I do all this through blogging, facebook, social media, asking for testimonials through interviewing the teachers... - all the kinds of things that I'm sure you all do, but for some reason, the teacher recruitment agencies are slow to adapt. Fine by me! I'm very happy & successful in this small niche market, but now I'm thinking...how can I say that we're different without actually saying it that way? If they do any research on the company, it's very clear online. But what about those candidates that don't do their research? How do I say all these things without sounding too "salesy" or "up my own arse" (as they say in England ;-)

Any tips? Thanks for writing this thought-provoking blog Travis. I love this kind of discussion!
Comment by Travis Furlow on March 10, 2010 at 4:04pm
Victoria, I appreciate your thoughts and from the sounds of your response...I can't offer too many tips to you because you have hit on a number of great tips already! It's great to hear that you have zeroed in on your niche (school teachers) and that you are working to be honest & genuine with your clients and candidates. I agree with you that we can benefit from keeping focused on the "people" in our transactions (both clients and candidates alike). Continue doing great things and as long as you are being genuine in your approach, you'll not come across as "up your own arse"...haha Talk soon, Travis
Comment by Sandy MacDonald on March 10, 2010 at 4:54pm
I can readily identify with your approach, Travis. Yes, we are running a business and I always keep that in mind. However, for those of us who have ever been on the "jobseeker" side of the desk (and I have before founding my own business) we remember the kindness and consideration of those who considered us as people first. Helping for no other reason than you can comes back to you in thousand different ways. The candidates we deal with will eventually work somewhere and can be one of our best internal referrals.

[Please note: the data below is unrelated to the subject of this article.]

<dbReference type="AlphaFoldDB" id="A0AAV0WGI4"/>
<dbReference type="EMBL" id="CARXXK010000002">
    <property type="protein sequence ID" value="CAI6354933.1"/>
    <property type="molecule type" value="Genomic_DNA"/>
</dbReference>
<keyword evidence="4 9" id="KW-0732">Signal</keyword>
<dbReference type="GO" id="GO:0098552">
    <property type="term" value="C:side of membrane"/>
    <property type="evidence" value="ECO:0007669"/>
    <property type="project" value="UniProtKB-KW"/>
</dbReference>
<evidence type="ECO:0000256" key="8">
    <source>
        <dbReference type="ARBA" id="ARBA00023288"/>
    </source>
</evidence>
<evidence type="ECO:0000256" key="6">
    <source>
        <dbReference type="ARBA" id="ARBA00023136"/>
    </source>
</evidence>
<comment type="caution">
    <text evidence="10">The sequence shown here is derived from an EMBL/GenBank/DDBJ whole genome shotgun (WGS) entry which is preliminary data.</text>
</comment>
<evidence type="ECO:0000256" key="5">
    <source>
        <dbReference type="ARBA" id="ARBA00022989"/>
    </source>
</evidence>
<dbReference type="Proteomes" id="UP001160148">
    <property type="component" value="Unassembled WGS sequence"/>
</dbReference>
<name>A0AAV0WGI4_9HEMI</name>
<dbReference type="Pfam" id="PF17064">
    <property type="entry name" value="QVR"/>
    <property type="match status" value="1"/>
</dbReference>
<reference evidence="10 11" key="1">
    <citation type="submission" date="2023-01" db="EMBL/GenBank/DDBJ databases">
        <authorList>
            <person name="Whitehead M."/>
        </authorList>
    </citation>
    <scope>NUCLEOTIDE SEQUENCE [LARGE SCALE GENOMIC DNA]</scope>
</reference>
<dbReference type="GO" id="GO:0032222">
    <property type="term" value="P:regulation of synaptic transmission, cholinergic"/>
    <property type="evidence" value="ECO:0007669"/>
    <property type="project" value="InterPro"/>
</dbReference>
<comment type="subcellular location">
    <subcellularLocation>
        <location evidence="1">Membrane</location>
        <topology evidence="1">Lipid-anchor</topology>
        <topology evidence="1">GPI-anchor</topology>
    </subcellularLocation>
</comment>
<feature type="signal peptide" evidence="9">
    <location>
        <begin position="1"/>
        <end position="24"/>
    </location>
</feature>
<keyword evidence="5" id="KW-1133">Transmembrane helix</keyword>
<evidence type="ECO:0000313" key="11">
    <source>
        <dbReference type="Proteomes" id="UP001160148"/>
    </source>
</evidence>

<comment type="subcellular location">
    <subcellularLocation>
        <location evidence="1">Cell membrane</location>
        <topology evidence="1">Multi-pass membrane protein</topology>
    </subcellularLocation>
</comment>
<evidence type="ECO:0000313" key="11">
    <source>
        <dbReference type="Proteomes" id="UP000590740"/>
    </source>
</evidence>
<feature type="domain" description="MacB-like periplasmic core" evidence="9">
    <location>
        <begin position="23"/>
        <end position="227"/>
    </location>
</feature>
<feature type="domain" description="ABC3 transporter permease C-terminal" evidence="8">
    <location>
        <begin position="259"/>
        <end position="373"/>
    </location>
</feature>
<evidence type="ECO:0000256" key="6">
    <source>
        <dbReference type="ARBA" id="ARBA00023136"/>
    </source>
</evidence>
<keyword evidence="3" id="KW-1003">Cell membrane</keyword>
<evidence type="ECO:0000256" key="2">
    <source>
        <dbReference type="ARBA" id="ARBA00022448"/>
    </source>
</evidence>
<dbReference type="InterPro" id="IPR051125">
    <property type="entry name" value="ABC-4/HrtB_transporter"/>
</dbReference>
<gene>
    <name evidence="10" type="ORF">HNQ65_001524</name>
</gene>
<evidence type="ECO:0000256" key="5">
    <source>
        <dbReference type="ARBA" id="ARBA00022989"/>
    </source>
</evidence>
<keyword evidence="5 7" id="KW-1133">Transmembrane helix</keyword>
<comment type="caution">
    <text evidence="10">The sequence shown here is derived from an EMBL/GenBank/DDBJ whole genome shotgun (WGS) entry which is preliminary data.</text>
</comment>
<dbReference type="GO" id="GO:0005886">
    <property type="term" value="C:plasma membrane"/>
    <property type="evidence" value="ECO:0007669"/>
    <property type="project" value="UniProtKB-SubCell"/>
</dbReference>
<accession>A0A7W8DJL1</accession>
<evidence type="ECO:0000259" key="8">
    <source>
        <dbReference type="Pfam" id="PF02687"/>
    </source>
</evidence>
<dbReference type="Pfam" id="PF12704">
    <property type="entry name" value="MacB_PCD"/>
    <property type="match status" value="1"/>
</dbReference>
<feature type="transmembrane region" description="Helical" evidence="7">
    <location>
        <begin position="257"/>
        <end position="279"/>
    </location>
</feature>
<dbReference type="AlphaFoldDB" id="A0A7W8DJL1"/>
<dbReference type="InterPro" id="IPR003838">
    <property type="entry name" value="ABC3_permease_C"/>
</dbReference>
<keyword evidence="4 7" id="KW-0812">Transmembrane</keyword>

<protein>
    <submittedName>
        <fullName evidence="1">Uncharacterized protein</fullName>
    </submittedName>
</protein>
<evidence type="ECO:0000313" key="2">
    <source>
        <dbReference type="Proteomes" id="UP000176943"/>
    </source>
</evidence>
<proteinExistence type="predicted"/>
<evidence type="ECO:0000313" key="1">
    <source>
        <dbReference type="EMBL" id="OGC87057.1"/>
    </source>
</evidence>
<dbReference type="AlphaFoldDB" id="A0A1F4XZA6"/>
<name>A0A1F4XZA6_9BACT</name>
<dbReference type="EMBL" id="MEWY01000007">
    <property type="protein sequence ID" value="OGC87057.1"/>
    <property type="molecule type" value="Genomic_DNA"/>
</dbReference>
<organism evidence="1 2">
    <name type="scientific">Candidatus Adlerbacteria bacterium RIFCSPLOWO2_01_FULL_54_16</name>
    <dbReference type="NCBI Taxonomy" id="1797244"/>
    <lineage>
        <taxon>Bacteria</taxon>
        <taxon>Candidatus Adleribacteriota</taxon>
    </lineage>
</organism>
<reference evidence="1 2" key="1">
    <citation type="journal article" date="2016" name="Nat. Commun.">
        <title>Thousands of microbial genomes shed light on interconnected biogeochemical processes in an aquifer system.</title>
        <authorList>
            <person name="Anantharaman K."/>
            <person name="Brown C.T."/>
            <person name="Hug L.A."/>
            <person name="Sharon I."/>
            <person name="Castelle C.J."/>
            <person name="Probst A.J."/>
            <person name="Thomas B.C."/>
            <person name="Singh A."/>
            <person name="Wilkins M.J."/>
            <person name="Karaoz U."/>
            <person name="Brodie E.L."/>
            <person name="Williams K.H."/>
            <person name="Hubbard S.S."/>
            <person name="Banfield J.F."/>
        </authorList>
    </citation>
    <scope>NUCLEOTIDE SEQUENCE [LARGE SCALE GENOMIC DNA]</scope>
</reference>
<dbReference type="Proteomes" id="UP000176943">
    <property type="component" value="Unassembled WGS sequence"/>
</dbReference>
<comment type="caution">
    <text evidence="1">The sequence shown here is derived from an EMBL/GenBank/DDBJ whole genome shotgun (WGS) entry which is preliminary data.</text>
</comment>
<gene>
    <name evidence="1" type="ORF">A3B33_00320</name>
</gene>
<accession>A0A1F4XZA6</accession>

On the practical side of the business, we conduct Performance Based Interviews to determine if the candidate can actually do the job. Just having the skills isn't enough if they aren't motivated to get the results clients need. This seems to differentiates us from most recruiters...and our clients love it.
Comment by Isaac on March 10, 2010 at 5:06pm

Good stuff man.

I have come across people that are basically in it for the money and for the love of closing the sale. Although those are all wonderful and im not complaining about the money being good, some recruiters (or so called) have lost touch of the reasons why they enjoyed this from the beginning.

The one thing that I owe my success to in recruiting has been this exact point, I focus on the people I am helping and how I can best serve the community around me. Being a coach sometimes brings more satisfaction than "closing that sale".

Thanks for your post. Certainly a good read.
Comment by Travis Furlow on March 11, 2010 at 9:45am
Thanks Isaac! It's been great to see so many comments from people who share similar views and some of the ideas that have been thrown around are tremendous. I know that we still run "for profit" businesses, but for the last year I have been working with a coach who is helping me see that "letting go" of the money as the end game and focusing on being connected and available to our clients and candidates can really help a business grow. I am in Detroit, so as you can imagine, our town has been hit pretty hard and more than ever, candidates and clients need that coach and that listening ear... All my best and thanks again for reading.